I have not updated my blog lately because I have been in a very dark hole.  The past few months have been really tough.  I had fallen into a deep depression and it seemed like the dark clouds were never going to lift.  Being depressed for this period of time is like a bear going into hibernation for the winter.  All you want to do is sleep.  You don't care about anything in your life and you don't care if you never wake up again. Every night I would think this world would be better off without me and I would wish that I would not have to face another day.  I felt like a big waste of space and that I had nothing to offer to the world anymore. I had so many dark thoughts about how to end my life and what would be the best way to do that.  This is yet just another cycle of dealing with bipolar disorder.  Just when you think you have your medicine worked out and you life in order, the illness will throw you a curve ball. 

I was sleeping something like 16 hours a day and yet a felt so fatigued and had very low energy.  I stayed in bed for nearly a month.  I had very low interest in anything except watching tv.  I also would eat way too much because food can be comforting when the depression hits.  Everyday was so painful and I felt there is no way I could face another day.  I know I am not alone and I know I have people that love me but when you are this depressed nothing really can pull you out of the abyss.  I just had to hang onto anything I could to get through the past few months.  It's the longest depression cycle I have had in sometime.  So it just goes to show you that no matter how long you have had bipolar disorder there are still some days or months that are tough to deal with.  One of the harder things I deal with each day now is not being able to work and follow my dreams that I had so long ago.  I spent a great portion of my life working toward a career and now I can no longer feel the joys of the work environment.  But I have to listen to my doctor and he thinks it is best that I stay on disability because I have days or months like this and I would not be stable enough for a job.  So I carry on and just try to find the simple joys of life.  One thing that always helps me is being around my family and my niece and nephew can always bring a laugh and a smile to my face.  They are such a blessing to have in my life.  I seem to be on the the upside now and I was able to get out for a few days and enjoy the sunshine.  Surviving Bipolar Disorder a lot of times it just about making it through the rough times and finding what it is that can you can hold onto until your chemicals are back into balance.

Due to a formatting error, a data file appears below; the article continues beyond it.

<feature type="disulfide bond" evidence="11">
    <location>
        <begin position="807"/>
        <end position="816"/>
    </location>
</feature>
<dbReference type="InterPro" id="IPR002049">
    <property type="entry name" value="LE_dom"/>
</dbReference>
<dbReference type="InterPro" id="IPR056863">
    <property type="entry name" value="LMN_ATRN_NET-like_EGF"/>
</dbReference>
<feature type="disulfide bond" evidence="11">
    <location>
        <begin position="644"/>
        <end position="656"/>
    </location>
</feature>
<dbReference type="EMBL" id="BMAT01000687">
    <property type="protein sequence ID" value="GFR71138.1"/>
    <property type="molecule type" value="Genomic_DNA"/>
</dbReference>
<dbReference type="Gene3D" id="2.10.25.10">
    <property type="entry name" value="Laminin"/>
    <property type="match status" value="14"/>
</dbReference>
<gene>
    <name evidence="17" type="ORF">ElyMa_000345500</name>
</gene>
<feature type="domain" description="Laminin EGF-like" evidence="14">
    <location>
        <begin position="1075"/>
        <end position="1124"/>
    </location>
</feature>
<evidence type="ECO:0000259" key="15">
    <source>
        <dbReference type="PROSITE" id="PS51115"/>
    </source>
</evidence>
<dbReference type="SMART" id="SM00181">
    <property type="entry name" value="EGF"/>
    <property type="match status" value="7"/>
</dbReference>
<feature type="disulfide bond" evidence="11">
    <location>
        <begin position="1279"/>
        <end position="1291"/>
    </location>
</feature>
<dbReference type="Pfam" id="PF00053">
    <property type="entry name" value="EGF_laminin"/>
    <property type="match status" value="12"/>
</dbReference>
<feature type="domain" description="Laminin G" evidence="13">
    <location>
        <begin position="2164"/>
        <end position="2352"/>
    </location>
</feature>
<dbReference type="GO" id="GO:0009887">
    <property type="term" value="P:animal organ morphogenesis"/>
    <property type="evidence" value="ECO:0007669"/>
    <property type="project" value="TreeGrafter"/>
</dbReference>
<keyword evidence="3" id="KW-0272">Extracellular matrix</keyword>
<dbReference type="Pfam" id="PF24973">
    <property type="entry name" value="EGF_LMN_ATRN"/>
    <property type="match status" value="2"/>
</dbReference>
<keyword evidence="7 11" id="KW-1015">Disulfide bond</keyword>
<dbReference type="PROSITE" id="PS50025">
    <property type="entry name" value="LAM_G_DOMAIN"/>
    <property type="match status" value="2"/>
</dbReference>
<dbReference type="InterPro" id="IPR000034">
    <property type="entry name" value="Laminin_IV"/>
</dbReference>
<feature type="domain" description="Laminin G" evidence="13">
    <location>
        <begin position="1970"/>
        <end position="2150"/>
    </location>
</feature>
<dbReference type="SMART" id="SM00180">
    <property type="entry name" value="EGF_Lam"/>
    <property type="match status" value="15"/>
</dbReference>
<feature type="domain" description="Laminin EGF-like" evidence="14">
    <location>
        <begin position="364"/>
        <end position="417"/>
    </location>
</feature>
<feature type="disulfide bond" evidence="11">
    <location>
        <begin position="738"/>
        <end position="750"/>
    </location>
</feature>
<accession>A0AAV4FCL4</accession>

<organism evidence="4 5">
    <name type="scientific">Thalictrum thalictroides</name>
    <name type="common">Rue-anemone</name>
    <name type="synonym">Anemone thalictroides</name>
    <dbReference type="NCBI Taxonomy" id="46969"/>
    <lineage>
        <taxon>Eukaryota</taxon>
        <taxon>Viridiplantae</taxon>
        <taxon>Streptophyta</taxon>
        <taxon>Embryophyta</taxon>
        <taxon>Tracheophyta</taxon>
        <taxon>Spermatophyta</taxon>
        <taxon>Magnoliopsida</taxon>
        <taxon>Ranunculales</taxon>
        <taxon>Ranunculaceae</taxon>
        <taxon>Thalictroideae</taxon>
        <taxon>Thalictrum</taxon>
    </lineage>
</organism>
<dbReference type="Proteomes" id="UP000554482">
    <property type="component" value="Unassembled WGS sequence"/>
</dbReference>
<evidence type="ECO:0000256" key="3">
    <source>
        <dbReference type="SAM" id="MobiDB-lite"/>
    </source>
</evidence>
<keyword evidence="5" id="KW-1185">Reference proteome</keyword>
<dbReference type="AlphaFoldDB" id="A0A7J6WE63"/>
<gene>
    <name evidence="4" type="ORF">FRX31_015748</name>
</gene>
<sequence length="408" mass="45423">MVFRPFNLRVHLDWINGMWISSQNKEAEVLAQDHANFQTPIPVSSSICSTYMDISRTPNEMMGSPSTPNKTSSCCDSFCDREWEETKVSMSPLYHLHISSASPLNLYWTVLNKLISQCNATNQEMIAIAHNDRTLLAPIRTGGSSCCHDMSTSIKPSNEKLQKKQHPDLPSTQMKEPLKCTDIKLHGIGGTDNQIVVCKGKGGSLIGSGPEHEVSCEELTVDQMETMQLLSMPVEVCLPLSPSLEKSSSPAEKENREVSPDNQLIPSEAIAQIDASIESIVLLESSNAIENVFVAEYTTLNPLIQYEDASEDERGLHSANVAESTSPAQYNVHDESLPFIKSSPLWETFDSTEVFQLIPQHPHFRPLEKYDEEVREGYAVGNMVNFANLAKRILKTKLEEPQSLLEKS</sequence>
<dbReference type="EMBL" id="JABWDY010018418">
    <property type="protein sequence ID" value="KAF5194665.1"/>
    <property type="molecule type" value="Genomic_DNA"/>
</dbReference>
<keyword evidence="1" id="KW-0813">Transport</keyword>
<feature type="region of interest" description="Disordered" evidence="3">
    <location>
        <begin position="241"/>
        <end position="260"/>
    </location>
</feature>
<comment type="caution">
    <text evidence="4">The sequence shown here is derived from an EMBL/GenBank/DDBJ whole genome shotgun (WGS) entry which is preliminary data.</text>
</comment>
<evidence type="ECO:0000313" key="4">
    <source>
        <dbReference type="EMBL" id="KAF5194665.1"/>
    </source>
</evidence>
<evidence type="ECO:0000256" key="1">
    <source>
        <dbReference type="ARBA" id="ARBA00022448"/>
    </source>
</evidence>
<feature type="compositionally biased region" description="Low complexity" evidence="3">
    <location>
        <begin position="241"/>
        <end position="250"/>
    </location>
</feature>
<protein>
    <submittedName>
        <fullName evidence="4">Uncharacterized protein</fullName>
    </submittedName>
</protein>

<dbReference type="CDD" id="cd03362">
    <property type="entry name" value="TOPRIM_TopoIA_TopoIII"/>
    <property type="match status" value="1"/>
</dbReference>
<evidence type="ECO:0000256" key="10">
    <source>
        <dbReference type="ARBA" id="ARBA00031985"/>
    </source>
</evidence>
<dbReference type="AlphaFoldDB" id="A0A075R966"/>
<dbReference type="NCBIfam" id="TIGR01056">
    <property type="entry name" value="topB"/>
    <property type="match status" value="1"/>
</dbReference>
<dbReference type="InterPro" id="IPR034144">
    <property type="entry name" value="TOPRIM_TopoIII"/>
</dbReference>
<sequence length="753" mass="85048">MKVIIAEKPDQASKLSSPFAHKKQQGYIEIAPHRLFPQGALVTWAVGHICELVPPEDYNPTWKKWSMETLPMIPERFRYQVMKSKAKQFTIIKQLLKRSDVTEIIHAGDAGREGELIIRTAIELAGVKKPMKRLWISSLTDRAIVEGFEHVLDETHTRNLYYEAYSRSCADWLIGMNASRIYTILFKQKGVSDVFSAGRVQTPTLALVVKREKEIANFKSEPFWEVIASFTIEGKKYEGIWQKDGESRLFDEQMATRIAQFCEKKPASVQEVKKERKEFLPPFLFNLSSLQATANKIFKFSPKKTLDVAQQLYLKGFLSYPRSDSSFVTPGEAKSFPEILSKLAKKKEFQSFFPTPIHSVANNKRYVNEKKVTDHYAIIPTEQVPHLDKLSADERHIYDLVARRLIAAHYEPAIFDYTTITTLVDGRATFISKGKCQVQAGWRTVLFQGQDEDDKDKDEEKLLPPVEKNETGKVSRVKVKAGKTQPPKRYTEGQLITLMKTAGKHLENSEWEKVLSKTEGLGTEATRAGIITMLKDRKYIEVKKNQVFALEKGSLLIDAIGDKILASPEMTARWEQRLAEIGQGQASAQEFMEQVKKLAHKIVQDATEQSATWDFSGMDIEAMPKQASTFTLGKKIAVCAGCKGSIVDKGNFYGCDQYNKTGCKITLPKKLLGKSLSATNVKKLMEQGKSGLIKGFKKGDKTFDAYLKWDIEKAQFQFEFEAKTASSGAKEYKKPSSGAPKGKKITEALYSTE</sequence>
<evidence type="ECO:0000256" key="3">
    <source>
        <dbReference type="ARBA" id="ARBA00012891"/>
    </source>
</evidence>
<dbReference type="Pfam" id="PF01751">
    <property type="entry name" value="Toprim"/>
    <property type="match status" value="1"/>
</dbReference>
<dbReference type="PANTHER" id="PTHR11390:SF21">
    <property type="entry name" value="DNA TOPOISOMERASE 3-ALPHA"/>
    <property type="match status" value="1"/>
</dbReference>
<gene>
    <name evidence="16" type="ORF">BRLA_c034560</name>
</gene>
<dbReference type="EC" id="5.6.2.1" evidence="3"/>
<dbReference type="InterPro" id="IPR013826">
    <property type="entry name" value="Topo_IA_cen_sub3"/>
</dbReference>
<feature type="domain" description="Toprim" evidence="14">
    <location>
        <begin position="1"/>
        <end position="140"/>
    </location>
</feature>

While I was watching all that tv during my depression, I was so sad to see that one of my favorite Olympians had killed himself.  Jeret "Speedy" Peterson took his own life last month.  I know he struggled for so long with his depression and suicide thoughts.  I know he must of been in so much pain when he took his life and the world will miss him so much.  My thoughts and prayers are with his friends and family while they deal with such a huge loss. It just shows you that anyone can fall victim to depression and there is so much more that needs to be done to help people get through rough times.